People don’t think to visit Vienna as often as it deserves. Once we got there, I realised that the culture and famous residents of Vienna had been peppering my life since childhood and that I should have wanted to make this one of my first European destination. As a child, I was fascinated by the story of Marie Antoinette which was the beginning of my long-standing interest in European history. Through ballet and later, flute lessons, I became into contact with more icons of Austria and particularly Vienna; Mozart, Haydn, Mahler, Strauss and Schubert. There is more to Vienna than royalty, music and opera however; schnitzel anyone?
Richard and I embarked on our first trip of 2016 to Vienna and were surprised by how much we liked the city. That’s not to say we expected to dislike it, but we were both taken aback by how quickly we developed an affection for it. Even in the bitter cold with frozen faces and extremities, we liked it enough to consider returning. Recent snowfall left piles of white fluff around the city and deep fog made me feel like I was walking in a romantic fairy tale.
With a population of 1.7 million friendly people, Vienna is nicely populated to ensure isolation is kept at bay but also that crowds are not an issue. The core city centre area is small which makes getting around very easy, especially through the use of the U-Bahn (underground rail). The added bonus was that public transport was reasonably priced. We purchased 48 hour travel cards for €18.90, giving us unlimited travel on the entire Vienna public transport network. Possibly in summer this wouldn’t be necessary for a short stay given that all the major attractions are close together and could be easily walked. But the winter chill makes a travel card an excellent idea!
The best attraction we saw was the Natural History museum. It is situated in a beautiful building opposite Museum Quarter.
The entry fee is completely worth it – this was the best museum we have ever been to. The exhibits were expansive, thorough, interactive and incredibly interesting. The first area we walked through took us on a journey from the big bang, through the formation of the Earth, the beginnings of life, the shaping of the planet and finally to Earth as we know it today. It was so great to see both adults and children equally entertained with the balance of information, colourful displays and a tangible timeline of globes running through the centre of the exhibit showing the Earth at different stages of development. We had time to walk through about half of the museum including an extensive display of minerals and the most impressive collection of taxidermy animals I have ever seen. We were quite pleased to see individual displays for the humble Kiwi and Kakapo. Highly recommended!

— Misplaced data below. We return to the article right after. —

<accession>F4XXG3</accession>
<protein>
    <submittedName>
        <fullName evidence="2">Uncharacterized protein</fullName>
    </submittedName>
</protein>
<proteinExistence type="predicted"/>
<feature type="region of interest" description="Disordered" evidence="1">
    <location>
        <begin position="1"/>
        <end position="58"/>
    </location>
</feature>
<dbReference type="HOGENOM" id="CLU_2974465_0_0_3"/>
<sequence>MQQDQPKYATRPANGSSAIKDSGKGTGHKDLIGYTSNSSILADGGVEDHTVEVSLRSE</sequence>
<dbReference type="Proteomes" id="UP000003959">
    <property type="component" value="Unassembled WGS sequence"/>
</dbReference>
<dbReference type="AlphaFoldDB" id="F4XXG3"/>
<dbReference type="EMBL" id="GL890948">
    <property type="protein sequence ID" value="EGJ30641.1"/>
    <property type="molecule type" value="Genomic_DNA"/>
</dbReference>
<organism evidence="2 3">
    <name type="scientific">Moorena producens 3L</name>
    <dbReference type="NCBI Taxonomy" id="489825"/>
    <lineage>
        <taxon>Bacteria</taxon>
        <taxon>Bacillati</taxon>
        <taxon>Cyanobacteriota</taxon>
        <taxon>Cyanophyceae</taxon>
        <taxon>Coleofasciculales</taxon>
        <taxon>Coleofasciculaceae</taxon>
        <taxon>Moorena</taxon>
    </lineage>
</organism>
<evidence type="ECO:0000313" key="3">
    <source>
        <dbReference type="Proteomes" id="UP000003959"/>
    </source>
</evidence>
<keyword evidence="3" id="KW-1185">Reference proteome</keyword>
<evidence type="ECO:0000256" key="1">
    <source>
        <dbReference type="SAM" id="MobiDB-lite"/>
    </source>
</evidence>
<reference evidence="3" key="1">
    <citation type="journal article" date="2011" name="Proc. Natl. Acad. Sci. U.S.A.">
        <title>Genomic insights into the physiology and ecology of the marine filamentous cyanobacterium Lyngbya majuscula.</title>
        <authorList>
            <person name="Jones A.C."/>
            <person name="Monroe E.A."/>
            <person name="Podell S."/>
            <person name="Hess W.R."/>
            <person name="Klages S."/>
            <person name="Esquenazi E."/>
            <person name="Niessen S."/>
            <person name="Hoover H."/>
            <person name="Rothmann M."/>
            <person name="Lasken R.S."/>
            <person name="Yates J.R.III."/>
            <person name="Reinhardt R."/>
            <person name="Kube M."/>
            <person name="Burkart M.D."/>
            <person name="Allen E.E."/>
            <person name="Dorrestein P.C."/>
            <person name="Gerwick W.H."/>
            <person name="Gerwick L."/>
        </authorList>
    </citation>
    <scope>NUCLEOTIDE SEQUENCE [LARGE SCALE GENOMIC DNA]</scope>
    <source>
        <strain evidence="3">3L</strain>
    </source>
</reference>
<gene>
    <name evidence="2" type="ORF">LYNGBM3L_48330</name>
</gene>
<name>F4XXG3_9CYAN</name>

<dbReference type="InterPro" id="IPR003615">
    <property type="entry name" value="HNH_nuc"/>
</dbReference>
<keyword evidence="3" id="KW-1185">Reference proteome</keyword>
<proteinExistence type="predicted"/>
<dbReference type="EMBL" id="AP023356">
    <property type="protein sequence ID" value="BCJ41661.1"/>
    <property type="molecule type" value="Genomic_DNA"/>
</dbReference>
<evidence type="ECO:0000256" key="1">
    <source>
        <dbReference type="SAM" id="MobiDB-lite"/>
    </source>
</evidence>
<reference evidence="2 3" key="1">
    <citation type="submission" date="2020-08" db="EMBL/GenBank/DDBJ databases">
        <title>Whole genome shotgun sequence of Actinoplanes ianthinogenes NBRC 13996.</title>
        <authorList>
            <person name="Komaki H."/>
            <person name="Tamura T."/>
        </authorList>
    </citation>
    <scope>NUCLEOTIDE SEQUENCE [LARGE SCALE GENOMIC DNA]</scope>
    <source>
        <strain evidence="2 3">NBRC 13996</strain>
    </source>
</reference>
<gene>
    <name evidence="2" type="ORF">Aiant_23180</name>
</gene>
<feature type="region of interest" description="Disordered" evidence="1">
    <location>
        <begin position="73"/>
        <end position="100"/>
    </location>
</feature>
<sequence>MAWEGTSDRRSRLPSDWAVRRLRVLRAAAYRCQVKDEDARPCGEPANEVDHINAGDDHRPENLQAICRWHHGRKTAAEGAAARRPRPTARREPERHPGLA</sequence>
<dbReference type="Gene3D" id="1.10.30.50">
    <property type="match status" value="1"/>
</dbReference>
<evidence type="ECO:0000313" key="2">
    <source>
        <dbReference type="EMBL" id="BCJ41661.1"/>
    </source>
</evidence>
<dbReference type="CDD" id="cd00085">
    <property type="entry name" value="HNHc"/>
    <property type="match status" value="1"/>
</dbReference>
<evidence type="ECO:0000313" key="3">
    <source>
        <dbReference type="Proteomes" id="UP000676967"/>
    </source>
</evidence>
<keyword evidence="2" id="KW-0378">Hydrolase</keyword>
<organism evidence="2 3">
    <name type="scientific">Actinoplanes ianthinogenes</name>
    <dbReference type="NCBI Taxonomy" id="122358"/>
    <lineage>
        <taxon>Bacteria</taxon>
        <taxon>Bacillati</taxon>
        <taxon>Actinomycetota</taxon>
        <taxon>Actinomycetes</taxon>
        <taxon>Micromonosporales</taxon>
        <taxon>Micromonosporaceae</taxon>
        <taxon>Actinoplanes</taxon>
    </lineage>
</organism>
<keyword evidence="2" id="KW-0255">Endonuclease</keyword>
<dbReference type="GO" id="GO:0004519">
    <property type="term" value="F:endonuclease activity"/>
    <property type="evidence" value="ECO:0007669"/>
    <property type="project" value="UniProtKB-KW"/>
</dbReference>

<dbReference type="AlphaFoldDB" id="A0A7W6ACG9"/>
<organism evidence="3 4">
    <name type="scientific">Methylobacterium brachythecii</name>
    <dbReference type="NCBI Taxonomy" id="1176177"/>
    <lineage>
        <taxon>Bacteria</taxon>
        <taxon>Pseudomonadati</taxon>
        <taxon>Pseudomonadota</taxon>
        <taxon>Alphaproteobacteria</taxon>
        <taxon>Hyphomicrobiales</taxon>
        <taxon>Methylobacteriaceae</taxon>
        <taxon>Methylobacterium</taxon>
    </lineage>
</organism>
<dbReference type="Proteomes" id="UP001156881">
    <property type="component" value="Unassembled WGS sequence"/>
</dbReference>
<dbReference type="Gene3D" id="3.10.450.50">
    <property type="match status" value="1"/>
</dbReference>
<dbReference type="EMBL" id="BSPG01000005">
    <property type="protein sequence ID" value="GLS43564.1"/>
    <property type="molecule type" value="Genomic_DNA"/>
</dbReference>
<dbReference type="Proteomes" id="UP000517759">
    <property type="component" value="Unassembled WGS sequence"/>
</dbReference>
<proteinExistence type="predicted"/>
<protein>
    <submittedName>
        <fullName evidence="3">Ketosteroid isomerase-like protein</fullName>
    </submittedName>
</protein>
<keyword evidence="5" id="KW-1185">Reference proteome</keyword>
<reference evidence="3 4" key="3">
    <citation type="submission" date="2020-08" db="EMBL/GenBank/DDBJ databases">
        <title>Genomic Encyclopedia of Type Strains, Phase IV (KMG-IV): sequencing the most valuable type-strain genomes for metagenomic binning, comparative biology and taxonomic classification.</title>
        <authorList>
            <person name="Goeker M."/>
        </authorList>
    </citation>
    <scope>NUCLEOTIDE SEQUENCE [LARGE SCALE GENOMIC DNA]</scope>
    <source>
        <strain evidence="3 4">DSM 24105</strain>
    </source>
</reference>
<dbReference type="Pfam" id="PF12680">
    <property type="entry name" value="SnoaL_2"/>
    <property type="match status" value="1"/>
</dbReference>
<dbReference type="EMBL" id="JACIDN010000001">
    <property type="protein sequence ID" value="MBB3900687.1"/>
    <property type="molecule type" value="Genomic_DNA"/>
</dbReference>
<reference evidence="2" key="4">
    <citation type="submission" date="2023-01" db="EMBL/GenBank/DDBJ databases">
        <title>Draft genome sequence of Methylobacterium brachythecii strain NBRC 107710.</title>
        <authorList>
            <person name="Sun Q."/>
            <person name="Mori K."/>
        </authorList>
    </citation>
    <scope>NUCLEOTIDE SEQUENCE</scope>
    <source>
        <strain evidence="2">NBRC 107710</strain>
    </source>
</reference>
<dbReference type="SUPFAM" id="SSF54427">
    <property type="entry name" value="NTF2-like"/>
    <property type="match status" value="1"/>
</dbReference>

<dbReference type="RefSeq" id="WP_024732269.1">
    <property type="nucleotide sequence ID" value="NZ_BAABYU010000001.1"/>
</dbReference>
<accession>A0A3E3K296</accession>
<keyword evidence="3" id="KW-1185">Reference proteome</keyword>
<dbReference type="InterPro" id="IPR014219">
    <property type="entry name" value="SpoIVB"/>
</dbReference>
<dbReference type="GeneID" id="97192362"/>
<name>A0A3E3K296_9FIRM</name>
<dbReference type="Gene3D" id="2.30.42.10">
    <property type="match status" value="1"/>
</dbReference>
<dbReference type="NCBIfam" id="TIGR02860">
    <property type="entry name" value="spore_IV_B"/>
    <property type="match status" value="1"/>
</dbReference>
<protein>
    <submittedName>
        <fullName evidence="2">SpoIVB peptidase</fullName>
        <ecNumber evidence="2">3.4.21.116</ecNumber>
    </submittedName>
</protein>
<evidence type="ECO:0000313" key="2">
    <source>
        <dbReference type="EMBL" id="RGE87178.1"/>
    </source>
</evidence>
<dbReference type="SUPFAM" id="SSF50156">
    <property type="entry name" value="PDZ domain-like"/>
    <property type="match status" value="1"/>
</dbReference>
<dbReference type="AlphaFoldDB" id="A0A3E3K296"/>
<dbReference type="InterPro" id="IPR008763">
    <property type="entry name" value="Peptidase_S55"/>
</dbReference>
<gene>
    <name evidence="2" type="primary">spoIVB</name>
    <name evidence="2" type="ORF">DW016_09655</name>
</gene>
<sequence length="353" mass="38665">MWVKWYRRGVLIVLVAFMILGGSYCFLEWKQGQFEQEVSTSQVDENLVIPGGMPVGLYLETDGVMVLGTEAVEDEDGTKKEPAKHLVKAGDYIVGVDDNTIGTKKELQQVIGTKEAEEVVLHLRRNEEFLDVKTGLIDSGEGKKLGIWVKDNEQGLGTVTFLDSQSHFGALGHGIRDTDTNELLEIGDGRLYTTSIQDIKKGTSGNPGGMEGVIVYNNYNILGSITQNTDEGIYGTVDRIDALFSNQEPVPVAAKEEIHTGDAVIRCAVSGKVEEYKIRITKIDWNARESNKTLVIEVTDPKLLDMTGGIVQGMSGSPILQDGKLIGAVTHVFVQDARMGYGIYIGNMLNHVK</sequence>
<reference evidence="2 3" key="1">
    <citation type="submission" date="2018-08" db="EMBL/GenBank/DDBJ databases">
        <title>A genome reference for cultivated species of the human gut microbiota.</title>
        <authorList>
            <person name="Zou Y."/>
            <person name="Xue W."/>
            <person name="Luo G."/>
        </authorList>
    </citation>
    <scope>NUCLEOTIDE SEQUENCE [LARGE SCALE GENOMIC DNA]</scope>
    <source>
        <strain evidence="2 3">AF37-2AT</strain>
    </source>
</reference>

When you visit Vienna, you are faced with a number of clichés and other inescapable tourist magnets. What I found is that for the most part, that is totally okay and I would encourage any first time visitor to embrace it all!
The architecture in Vienna is predominantly baroque and Romanesque. The streets are lined with beautiful classicist buildings that are very pleasing to look at. In shopping or tourist-dominated areas, the buildings at ground level are full of retail chain stores, fast food and countless souvenir stores. It is an odd but not unusual positioning of modern consumerism against a history of artistic appreciation. In every souvenir store and in fact, also in a grocery store we went to, there are Mozart chocolates on sale. They are so prevalent they have their own name, Mozartkugel. To be specific, they are spheres of marzipan and nougat covered in dark chocolate, wrapped in gold foil adorned with an iconic portrait of Mozart. If you didn’t know that Mozart had some kind of connection with Vienna before you went there, you could not possibly leave without having gained that knowledge. Aside from chocolates, you will hear snippets of Mozart’s music in stores and tourist attractions. There are endless musical shows of varying size from operas to chamber quartets. Most promise at least one slice of Mozart in their program to entice you. Mozart saturation levels were one of my first observations in Vienna but I must admit that we did not buy any Mozartkugel or attend any musical shows over the weekend we were there. This was more due to poor planning rather than a rejection of Vienna’s rich musical scene.
Good old crumbed, fried meat; so common that we barely stop to think about where it comes from. We tried the infamous wiener schnitzel for lunch at Glacis Beisl and thoroughly enjoyed it. This traditional schnitzel is made of veal and garnished with lemon, served with a potato salad. It was neither too oily nor dry so was an absolute pleasure to eat. At the same lunch, we also had dumplings filled with cheese and potato. It was an excellent, hearty meal to warm us up (because it was pretty darn cold all weekend!)
Austro-Hungarian Empire and Empress Sisi
Vienna was once the seat of the impressive Austro-Hungarian Empire which existed from 1867 to 1918 and contained some 52.8 million subjects. If you want a palace experience in Vienna, there are several options within close proximity of one another; the monarchs lived predominantly at Hofburg palace during the winter and then migrated to the other side of the city for summer at Schönbrunn Palace. There is also Belvedere Palace which we did not get around to visiting. The two main royal residences were enough to satisfy my love of palaces for one weekend.